Women who smoke may hit menopause about a year earlier than those who don't light up, according to a study that also notes an earlier menopause may influence the risk of getting bone and heart diseases.
The study, which was carried in the journal Menopause, pooled data from several previous studies that included about 6,000 women in the United States, Poland, Turkey and Iran.
Non-smokers hit menopause between age 46 and 51, on average. But in all but two of the studies, smokers were younger when they hit menopause, between 43 and 50 overall.
During menopause, a woman's ovaries stop producing eggs and she can no longer get pregnant.
"Our results give further evidence that smoking is significantly associated with earlier (age at menopause) and provide yet another justification for women to avoid this habit," wrote study author Volodymyr Dvornyk, from the University of Hong Kong.
Dvornyk and his colleagues also analysed five other studies that used a cut-off age of 50 or 51 to group women into "early" and "late" menopause. Out of more than 43,000 women in that analysis, women who smoked were 43 percent more likely than nonsmokers to have early menopause.
Both early and late menopause have been linked to health risks. Women who hit menopause late, for instance, are thought to be at higher risk of breast cancer because one risk factor for the disease is more time exposed to estrogen.
"General consensus is that earlier menopause is likely to be associated with the larger number and higher risk of postmenopausal health problems, such as osteoporosis, cardiovascular diseases, diabetes mellitus, obesity, Alzheimer's disease, and others," Dvornyk told Reuters Health in an email.
Overall, he added, early menopause is also thought to slightly raise a woman's risk of death in the years following.
There are two theories for why smoking might mean earlier menopause, said Jennie Kline, an epidemiologist from Columbia University's Mailman School of Public Health in New York.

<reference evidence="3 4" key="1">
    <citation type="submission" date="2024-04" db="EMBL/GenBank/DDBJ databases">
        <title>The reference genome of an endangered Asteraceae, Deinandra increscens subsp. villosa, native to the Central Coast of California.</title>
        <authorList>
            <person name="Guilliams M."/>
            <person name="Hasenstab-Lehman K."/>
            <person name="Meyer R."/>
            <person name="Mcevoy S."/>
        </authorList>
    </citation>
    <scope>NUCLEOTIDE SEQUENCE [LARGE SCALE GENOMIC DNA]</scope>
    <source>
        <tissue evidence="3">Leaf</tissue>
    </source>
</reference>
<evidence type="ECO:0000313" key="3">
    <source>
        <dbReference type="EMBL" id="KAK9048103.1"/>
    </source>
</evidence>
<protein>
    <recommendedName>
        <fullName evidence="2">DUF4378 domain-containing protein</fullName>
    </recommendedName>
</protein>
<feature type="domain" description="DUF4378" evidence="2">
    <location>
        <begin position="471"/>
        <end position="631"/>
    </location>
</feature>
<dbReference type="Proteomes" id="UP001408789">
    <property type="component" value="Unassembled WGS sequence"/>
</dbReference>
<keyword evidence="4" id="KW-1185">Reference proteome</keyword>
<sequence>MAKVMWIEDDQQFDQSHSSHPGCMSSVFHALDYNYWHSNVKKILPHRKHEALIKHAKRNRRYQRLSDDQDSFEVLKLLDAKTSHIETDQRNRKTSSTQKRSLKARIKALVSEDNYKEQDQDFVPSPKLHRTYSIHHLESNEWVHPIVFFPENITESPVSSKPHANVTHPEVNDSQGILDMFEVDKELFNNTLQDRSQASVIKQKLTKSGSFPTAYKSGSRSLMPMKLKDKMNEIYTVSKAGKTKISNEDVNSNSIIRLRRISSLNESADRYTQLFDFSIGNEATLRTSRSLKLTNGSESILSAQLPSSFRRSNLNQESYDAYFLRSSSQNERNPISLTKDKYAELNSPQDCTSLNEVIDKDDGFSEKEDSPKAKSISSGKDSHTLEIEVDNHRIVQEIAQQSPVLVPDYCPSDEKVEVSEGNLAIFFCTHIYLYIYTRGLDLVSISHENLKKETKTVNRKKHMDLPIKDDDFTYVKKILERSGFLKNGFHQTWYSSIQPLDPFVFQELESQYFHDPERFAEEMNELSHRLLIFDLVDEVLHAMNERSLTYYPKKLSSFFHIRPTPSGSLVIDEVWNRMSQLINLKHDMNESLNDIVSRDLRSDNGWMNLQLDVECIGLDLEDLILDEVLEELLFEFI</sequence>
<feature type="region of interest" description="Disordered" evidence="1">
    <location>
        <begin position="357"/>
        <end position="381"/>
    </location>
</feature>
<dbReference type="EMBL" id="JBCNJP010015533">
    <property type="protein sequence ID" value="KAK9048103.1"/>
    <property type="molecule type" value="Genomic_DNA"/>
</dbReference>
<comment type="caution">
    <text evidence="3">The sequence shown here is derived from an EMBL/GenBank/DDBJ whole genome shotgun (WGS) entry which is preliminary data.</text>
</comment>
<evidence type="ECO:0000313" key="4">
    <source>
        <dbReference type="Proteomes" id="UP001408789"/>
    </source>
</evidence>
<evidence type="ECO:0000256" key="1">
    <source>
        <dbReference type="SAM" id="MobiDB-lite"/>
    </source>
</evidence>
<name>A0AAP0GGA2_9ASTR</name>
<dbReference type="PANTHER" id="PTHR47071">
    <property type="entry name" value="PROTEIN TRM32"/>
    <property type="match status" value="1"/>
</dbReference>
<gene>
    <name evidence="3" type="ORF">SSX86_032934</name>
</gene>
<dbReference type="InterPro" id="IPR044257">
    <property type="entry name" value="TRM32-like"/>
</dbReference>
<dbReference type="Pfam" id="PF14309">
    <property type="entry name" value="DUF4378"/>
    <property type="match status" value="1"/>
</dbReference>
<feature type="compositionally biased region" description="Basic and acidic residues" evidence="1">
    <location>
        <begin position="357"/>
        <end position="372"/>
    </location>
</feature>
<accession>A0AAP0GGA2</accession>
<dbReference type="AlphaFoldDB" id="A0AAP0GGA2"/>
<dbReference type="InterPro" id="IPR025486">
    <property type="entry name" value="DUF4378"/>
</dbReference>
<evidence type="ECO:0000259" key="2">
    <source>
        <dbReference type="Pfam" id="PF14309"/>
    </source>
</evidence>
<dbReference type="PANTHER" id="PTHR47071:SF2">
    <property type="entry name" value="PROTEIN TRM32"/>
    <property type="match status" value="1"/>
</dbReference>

Smoking make have an effect on how women's bodies make, or get rid of, estrogen. Alternatively, some researchers believe certain components of cigarette smoke might kill eggs, added Kline, who was not involved in the study.
Dvornyk's team did not have information on how long women had been smoking or how many cigarettes they smoked each day, so his team could not determine how either of those factors may have affected age at menopause.
For that reason, and a lack of data on other health and lifestyle factors linked to menopause, the analysis may not be enough to resolve lingering questions on the link between smoking and menopause, they said.
Alcohol, weight and whether or not women have given birth may each also play a role in when they hit menopause, but the evidence for everything other than smoking has been mixed, Kline said.
It is also possible that the same factors that influence age at menopause may determine whether women have trouble with infertility or not, or how late they can get pregnant.
Still, Kline said, "There are way better reasons to stop smoking than worrying about menopause."
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